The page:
However, there has been a turnaround in the past two years, and the Chief Minister has been exuding confidence in taking on the BJP. Of late, Siddaramaiah has been swift and aggressive in his retorts to any charge made by the BJP and its government at the Centre, be it the charge of murder of Hindus under his regime or allegations of corruption. A series of events helped Siddaramaiah quell factionalism and consolidated his position as the Chief Minister who enjoys popular support as well as the support of Congress president Rahul Gandhi.

How did Siddaramaiah manage this turnaround? Prithvi Datta Chandra Shobhi, a political commentator based in Mysuru, said: “After a very long time, a Congress Chief Minister has had the autonomy to shape the campaign in his own image and to take decisions on crucial issues like ticket distribution. Even a few years ago, there was a feeling that this government had not taken off. Then how did he get through?” Shobhi explained. “Through deft political management and a populist public policy.”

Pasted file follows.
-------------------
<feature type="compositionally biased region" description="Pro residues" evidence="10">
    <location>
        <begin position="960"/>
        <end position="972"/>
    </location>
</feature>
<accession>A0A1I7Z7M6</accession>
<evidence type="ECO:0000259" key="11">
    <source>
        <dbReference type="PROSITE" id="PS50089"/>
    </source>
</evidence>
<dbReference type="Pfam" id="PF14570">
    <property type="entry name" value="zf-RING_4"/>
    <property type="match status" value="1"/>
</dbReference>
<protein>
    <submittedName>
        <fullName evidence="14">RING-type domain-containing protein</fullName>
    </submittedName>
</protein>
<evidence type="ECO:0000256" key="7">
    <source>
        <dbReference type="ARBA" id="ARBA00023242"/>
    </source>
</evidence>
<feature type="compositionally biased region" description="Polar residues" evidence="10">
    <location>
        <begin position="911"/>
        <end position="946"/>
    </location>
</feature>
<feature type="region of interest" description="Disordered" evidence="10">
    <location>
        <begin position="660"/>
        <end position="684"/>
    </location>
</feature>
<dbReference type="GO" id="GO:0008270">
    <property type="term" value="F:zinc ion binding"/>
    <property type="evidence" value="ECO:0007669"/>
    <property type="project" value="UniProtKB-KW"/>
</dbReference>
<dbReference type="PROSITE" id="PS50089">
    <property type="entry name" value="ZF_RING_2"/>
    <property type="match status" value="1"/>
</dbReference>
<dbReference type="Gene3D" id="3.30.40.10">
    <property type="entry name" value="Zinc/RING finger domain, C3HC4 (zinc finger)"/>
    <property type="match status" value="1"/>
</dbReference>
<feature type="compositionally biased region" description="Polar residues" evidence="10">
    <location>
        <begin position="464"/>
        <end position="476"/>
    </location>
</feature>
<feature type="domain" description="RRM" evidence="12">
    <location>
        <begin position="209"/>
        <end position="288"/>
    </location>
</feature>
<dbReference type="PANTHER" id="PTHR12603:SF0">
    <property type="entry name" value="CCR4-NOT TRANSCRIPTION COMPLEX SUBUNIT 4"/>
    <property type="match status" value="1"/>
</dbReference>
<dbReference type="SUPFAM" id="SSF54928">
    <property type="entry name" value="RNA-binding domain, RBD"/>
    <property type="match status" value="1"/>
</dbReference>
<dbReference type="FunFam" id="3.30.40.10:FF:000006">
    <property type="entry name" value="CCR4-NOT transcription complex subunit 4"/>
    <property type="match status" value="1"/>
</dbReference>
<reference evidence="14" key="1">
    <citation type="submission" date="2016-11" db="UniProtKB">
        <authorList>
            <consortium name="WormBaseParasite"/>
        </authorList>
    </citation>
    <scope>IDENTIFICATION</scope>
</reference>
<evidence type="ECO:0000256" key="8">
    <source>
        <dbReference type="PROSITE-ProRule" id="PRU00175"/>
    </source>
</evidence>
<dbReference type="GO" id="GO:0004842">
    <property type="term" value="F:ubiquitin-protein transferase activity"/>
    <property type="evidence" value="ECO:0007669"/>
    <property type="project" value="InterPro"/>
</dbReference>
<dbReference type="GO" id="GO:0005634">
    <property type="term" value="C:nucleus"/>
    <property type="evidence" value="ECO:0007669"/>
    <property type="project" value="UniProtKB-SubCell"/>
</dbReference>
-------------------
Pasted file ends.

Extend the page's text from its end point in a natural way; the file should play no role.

The Congress’ victory in the byelection in Gundlupet and Nanjangud ( two constituencies in south Karnataka dominated by Lingayats and Dalits respectively) in a straight fight with the BJP helped Siddaramaiah immensely. This came after senior Congress leaders such as former Chief Minister S.M. Krishna and Dalit leader V. Srinivas Prasad joined the BJP.

The Lingayat issue

Over the past year, Siddaramaiah has endorsed the demands of a section of Lingayats who want to be recognised as a separate religion distinct from Hinduism. He appointed a seven-member panel to study the demand and on March 19, after a marathon Cabinet meeting, approved its recommendation that Lingayat be recognised as a separate religion. It is unclear to what extent Siddaramaiah saw this as a core strategy. A bureaucrat, who is close to him, said Siddaramaiah was a true believer in the ideals of Basavanna, the 12th century reformer who founded the Lingayat creed by advocating a casteless society. Others say that the support for the demand for a separate religion is a calculated political strategy.